Chile’s Investigative Police (PDI) dismantled a transnational gang dedicated to ecstasy trafficking, carrying out the largest seizure of this narcotic in South America. The seizure was the result of a concertedeffort with the Netherlands Police, with surveillance that began in the port of Rotterdam and continued all the way to northern Chile’s port of Iquique.
“We were able to figure out the route and modus operandi of the gang through criminal analysis and different investigative techniques, also establishing that the same organization directed the shipments, and that they would be received by their associates within a short time period,” ChiefRodrigo Fuentes, head of the PDI’s Anti-Narcotics and Organized Crime Northern Zone Headquarters, told Diálogo. “Once our agents in Iquique had the entire criminal group under surveillance, which was carrying out its own process to recover the drugs, we ordered the entry and search of homes and vehicles on public roads.”
The operation concluded with the seizure of 474,342 ecstasy tablets and more than 120 kilograms of MDMA in bulk, which would be used for the production of more pills. Authorities estimate the total seizure to be equivalent to 1.2 million doses, the PDI said in a June 24 statement.
The drugs were hidden in various vehicles and equipment shipped from the Netherlands. So far authorities arrested five people, all Dominican nationals, said the Chilean General Attorney’s Office, adding that one of the criminals is a former Dominican police officer. The PDI investigation determined that three of the suspects had traveled from Holland to Chile to supervise the entry, storage, and distribution of the drugs.
“The seizure corresponds to an enormous quantity of synthetic drugs, the largest ever seized in Chile and probably in South America,” prosecutor Paola Apablaza, head of the Public Prosecutor’s Office for the Tarapacá Region’s Criminal Analysis and Investigative Focus Unit, told Diálogo. “We understand that this was not the first time this gang trafficked along this route due to the quantity of drug seized, which would require that this [route] had been tried before.”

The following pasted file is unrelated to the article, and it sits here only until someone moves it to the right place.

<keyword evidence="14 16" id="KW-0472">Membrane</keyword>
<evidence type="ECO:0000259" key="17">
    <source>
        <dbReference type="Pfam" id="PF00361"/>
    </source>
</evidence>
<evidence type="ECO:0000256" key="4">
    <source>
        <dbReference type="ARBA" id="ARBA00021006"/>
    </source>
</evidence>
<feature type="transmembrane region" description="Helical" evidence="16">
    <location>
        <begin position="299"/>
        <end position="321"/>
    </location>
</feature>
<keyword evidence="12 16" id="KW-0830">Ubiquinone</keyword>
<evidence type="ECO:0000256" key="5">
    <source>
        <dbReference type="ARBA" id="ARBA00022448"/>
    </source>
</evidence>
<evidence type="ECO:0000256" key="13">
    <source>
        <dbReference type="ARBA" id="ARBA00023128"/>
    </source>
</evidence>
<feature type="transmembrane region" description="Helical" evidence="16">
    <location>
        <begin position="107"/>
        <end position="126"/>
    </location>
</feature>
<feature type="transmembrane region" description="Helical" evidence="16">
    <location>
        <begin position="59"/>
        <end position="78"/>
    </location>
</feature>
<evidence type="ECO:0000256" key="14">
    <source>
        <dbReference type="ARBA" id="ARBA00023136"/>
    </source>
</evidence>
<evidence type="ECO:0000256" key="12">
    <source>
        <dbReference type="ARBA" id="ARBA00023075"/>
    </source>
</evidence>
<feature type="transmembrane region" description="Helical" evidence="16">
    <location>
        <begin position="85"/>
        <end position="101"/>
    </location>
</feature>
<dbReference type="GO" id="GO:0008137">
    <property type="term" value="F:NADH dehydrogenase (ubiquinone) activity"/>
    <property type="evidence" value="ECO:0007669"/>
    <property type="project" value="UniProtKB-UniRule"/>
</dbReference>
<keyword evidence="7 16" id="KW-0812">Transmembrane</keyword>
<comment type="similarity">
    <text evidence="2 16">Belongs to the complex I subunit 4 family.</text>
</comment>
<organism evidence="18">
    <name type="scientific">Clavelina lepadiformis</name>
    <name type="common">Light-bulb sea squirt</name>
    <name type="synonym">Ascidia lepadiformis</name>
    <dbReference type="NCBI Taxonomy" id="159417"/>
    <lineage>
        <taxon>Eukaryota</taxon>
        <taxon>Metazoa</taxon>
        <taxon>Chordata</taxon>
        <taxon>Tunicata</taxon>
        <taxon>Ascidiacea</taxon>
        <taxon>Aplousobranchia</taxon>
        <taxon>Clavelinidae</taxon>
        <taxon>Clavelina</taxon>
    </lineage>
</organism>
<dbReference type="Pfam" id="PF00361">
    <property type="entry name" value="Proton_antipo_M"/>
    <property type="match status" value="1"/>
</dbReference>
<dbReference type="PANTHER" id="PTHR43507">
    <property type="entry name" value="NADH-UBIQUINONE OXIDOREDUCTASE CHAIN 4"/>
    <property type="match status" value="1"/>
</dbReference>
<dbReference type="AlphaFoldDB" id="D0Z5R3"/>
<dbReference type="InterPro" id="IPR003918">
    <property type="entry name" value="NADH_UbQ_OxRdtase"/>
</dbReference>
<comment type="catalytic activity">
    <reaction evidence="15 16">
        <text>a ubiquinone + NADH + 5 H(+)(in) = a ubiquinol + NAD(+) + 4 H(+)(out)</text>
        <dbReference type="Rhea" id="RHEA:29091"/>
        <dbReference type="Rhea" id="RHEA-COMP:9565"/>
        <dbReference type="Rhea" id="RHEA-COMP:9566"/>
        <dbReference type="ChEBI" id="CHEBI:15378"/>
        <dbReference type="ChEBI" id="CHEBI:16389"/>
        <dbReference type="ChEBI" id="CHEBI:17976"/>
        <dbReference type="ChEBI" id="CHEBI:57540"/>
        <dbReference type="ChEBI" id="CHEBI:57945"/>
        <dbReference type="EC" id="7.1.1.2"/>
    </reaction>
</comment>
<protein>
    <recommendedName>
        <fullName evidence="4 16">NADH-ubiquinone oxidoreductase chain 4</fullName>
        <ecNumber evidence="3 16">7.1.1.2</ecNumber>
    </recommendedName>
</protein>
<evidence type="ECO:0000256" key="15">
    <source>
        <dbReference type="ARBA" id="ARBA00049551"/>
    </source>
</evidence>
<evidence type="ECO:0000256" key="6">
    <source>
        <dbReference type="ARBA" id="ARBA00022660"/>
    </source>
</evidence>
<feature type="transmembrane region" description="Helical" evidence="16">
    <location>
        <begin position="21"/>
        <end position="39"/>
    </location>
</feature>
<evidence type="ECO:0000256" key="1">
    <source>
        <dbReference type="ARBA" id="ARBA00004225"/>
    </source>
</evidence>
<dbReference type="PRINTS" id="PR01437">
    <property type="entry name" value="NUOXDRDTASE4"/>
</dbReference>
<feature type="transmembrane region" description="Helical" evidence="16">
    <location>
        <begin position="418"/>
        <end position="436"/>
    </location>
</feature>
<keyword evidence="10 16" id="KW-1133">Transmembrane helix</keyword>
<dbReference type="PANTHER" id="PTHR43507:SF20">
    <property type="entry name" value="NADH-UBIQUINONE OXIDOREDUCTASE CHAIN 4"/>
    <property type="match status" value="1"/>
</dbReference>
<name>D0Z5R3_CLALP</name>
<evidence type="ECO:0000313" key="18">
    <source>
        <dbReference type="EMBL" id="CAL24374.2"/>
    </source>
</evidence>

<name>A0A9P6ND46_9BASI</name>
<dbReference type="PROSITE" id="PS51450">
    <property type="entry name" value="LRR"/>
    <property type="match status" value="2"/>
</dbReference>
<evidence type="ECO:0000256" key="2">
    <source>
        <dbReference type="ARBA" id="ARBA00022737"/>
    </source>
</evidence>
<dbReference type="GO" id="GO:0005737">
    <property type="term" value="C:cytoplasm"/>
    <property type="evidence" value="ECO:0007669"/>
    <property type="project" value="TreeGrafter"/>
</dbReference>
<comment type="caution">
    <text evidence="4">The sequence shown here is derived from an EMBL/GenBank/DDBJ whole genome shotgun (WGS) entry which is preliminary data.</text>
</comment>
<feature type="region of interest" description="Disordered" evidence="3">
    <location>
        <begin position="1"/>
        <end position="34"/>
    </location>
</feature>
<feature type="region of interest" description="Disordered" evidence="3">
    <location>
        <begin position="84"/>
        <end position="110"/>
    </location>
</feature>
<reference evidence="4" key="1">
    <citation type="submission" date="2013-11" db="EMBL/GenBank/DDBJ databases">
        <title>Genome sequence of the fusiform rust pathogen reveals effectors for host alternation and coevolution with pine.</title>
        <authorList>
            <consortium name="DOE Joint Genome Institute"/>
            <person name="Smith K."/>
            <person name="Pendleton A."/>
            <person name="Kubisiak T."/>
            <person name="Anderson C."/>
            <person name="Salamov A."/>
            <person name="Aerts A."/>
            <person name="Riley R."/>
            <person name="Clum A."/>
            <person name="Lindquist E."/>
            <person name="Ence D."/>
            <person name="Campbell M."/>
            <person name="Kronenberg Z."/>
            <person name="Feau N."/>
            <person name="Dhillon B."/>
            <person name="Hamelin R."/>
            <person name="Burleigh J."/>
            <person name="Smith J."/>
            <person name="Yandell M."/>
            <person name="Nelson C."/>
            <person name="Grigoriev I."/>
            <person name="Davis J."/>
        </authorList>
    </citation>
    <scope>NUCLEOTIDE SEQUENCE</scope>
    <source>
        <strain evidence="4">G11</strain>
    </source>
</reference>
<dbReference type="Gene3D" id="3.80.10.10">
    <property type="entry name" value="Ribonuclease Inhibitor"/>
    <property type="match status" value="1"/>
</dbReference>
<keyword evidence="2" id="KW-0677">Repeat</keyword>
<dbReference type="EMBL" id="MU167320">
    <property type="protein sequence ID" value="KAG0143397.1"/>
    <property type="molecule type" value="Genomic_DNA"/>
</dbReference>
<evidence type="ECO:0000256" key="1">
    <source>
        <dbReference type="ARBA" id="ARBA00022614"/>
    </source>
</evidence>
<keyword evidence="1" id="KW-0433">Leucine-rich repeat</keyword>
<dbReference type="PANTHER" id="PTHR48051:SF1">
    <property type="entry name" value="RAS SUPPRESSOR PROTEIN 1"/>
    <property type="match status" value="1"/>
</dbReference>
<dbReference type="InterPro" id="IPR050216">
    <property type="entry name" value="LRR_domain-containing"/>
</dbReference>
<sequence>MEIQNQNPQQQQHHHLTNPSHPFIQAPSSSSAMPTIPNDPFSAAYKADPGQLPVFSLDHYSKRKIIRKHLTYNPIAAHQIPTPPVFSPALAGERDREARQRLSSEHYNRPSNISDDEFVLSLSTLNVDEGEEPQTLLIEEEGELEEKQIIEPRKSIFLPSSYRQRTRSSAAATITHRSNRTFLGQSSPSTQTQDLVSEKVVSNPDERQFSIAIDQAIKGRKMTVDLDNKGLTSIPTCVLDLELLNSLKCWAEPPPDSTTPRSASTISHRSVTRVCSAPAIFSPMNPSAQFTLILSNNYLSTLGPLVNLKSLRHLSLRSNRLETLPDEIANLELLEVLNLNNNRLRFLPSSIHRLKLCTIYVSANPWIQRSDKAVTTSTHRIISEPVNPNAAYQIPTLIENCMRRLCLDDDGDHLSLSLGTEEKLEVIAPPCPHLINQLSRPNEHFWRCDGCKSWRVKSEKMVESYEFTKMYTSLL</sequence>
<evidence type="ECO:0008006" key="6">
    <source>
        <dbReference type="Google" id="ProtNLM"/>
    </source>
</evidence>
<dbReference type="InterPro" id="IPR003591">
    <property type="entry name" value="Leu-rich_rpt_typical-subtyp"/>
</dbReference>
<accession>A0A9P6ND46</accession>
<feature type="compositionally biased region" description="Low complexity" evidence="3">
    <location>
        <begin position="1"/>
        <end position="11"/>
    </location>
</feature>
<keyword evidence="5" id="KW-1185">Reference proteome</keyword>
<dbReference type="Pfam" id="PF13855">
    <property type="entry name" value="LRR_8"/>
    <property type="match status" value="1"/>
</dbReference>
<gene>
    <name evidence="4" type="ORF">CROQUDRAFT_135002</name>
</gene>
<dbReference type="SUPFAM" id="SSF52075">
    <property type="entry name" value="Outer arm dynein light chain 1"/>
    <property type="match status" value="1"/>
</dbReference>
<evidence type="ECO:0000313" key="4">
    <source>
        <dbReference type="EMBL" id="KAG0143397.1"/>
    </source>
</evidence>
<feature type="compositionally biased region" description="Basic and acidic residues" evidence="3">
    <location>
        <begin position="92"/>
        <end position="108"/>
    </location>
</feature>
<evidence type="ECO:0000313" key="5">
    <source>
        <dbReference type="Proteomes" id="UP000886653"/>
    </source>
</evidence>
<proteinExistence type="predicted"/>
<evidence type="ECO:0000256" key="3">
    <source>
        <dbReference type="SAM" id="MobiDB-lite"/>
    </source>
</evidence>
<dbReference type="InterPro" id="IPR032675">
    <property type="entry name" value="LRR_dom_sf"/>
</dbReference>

The continued flow of synthetic drugs from Belgium and the Netherlands to Latin America appears to have found a new market in Chile, InSight Crime, an organization that studies organized crime in Latin America and the Caribbean, indicated in a July 1 report. That is why “in order to carry out its investigative work, the PDI is in permanent contact with different police forces worldwide, thanks to which this seizure could be made,” Chief Fuentes said.
He added that the permanent coordinationand information exchange among police forces, allows authorities to learn about the methods criminal gangs use in South America and the ways in which they operate. “As such, the agreements that we maintain through our institution’sInternational Cooperation Department with police such as the Federal Bureau of Investigation (FBI) of the United States are very important […]. Our police attachés stationed in Washington are linked with this force not only for the purpose of seizing narcotics, but also for money laundering and other crimes,” he said.
In late June, PDI Director General Sergio Muñoz and FBI Director Christopher Wray signed an agreement in Santiago, Chile, to advance knowledge of investigative techniques and methods to combat transnational organized crime, the PDI said. This agreement deepens the relationship between both entities, which originated in the 1940s, when they jointly investigated Nazi espionage networks operating in Chile.